Dr. Rosemary Haggett, Main Campus provost and executive vice president for academic affairs, last week shared her impressions of Arizona State’s “A New American University” with members of the Board of Trustees Academic and Student Affairs Committee, saying the institution could provide a constructive model for transformative change at The University of Toledo.
Haggett and a group of UT faculty and staff recently visited the campus to learn how Arizona State moved from the traditional department structure to transdisciplinary schools and faculties.
“Their reasons for making these changes are similar to what we are looking for to effect positive change here at The University of Toledo,” Haggett said. “It’s worked for them very well.”
Arizona State has seen enrollment and diversity of students grow, quality faculty members have flocked to the institution, rankings have improved, and research funding has increased.
Arizona State’s format produces “creative disorder,” Haggett said, and might not be exactly what UT is looking for, but the message of organization based on outcomes and bold change is something the University could embrace.
Arizona State has exchanged traditional departments for schools and created collaborative faculties that identify a challenge and bring people together to work on solutions both for the community and the globe.
President Lloyd Jacobs said the Arizona State experiment is designed to break down barriers between disciplines and that is what should be the focus when UT looks to it as an example. Haggett and the UT representatives were directed by the board to visit other universities engaged with similar cross-disciplinary activity and report back to help UT identify an approach consistent with University goals, priorities and values.
Also at the committee meeting, trustees forwarded to the full board for consideration:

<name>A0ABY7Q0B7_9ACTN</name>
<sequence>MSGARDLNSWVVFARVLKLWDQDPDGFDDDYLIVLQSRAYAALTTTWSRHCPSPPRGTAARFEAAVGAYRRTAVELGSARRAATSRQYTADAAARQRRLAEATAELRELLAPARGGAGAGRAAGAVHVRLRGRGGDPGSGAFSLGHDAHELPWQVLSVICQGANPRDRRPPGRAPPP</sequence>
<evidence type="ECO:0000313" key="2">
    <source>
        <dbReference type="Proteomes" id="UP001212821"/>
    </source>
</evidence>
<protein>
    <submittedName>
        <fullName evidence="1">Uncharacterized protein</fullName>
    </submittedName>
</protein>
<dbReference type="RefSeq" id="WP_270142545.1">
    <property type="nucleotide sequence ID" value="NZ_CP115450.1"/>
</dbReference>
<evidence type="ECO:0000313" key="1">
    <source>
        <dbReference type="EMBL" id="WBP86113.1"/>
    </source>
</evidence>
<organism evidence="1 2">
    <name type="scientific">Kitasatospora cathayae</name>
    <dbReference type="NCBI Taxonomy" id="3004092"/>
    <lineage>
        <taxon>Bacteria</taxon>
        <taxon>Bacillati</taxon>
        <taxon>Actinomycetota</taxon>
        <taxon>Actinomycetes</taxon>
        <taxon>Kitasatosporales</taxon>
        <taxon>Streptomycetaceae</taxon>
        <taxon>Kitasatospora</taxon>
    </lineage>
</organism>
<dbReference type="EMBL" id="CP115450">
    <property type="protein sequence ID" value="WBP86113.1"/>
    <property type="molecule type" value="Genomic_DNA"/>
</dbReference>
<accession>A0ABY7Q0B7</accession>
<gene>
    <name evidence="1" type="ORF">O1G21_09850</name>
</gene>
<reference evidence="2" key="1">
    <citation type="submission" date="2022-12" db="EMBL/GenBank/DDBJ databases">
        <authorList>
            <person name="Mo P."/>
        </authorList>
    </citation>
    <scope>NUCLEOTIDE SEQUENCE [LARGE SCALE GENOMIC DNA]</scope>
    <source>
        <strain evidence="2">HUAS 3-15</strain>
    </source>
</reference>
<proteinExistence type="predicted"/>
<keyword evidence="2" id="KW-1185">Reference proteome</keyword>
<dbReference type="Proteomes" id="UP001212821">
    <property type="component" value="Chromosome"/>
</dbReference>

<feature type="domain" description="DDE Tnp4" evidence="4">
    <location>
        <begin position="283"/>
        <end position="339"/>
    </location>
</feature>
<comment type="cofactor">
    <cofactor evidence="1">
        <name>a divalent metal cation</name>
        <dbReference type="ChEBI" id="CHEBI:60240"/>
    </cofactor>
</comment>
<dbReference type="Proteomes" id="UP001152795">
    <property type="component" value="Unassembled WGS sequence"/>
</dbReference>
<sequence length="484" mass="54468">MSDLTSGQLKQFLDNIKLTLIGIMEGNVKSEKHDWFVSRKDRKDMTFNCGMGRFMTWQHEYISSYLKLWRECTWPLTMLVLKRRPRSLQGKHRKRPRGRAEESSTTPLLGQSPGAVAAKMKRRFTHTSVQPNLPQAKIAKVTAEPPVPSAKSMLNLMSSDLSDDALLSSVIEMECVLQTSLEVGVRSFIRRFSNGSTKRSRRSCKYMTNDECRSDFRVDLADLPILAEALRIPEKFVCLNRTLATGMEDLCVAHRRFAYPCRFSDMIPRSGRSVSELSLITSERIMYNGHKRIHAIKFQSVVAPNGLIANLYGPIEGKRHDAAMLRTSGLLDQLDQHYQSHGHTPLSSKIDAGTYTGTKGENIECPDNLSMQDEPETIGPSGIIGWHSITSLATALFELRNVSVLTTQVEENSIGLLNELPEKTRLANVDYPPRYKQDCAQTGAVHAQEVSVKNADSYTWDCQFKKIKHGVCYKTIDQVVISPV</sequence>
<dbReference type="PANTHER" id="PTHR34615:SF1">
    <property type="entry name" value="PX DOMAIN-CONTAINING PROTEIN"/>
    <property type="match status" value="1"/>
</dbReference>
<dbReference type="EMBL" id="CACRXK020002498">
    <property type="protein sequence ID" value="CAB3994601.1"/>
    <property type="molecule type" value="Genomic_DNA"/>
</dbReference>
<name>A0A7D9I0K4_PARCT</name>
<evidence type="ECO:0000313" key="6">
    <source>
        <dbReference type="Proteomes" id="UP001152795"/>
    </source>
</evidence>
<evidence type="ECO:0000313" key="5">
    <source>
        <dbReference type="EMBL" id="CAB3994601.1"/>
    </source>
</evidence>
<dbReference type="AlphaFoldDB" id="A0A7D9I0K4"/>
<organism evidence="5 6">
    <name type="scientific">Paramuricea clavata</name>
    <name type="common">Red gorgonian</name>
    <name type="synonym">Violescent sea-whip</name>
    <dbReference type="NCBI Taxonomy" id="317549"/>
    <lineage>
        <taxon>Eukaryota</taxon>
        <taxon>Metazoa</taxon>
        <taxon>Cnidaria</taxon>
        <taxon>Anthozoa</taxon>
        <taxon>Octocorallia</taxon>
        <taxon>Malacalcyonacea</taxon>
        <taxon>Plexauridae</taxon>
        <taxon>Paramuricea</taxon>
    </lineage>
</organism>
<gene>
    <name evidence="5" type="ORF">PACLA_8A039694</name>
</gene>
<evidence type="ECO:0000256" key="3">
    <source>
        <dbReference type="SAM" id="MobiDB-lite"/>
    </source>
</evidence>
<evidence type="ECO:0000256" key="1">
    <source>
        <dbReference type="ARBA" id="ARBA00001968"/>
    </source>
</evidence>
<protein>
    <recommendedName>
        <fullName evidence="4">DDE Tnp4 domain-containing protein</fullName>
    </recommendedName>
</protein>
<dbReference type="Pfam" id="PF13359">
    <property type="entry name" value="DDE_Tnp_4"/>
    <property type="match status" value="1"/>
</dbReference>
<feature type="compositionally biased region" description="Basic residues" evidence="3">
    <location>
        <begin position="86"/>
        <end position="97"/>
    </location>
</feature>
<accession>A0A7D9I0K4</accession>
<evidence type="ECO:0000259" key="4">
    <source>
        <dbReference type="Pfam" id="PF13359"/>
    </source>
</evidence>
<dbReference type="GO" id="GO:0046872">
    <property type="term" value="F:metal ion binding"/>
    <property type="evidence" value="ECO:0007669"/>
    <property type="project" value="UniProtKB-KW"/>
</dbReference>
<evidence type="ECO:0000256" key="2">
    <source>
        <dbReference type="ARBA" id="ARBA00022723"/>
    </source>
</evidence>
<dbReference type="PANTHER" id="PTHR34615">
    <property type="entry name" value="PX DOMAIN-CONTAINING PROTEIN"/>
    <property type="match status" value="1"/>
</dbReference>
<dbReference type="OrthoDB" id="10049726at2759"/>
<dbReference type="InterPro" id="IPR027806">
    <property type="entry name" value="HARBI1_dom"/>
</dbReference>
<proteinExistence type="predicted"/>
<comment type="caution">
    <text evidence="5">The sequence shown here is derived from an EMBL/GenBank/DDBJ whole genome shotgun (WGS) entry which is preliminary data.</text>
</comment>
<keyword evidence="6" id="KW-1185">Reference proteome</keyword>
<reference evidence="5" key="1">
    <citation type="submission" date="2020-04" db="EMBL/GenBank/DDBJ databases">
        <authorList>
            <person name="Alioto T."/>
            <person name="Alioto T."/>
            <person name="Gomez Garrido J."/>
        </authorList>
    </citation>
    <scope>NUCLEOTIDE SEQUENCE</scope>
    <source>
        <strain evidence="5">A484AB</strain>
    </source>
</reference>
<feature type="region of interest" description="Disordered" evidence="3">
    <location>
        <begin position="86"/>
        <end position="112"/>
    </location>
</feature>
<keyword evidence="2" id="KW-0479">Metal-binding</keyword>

• An honorary degree for Dr. Sultan Ahmed Al Jaber, chief executive officer of the Abu Dhabi Future Energy Co., in recognition of his achievements in the support and promotion of renewable energy in the United Arab Emirates and globally.
• Promotions and tenure for a total of 24 faculty members on Main Campus, 13 of whom were approved for tenure. There are still several pending. Jacobs commented that his interviews of the faculty members up for tenure were a pleasure, and the process was good for the institution. “These are astonishingly accomplished, committed, intelligent people,” Jacobs said.
• The provosts’ recommendations for five new Distinguished University Professors.
• A new College of Adult and Lifelong Learning that would begin in the fall to better address the needs of adult learners, which is a growing segment of college students.
The committee also heard an update from Dr. Jeffrey P. Gold, Health Science Campus provost, executive vice president for health affairs and dean of the College of Medicine, on graduate medical education.
And trustees and administrators discussed, but took no action on, the idea of a smoke-free campus, which has been an ongoing dialogue on campus with a student debate, petition drive and campus-wide vote on the issue. The current policy on Main Campus prohibits tobacco use indoors and restricts it outdoors to 30 feet from buildings. Several trustees expressed skepticism that a policy change on Main Campus was needed. The Health Science Campus is tobacco-free.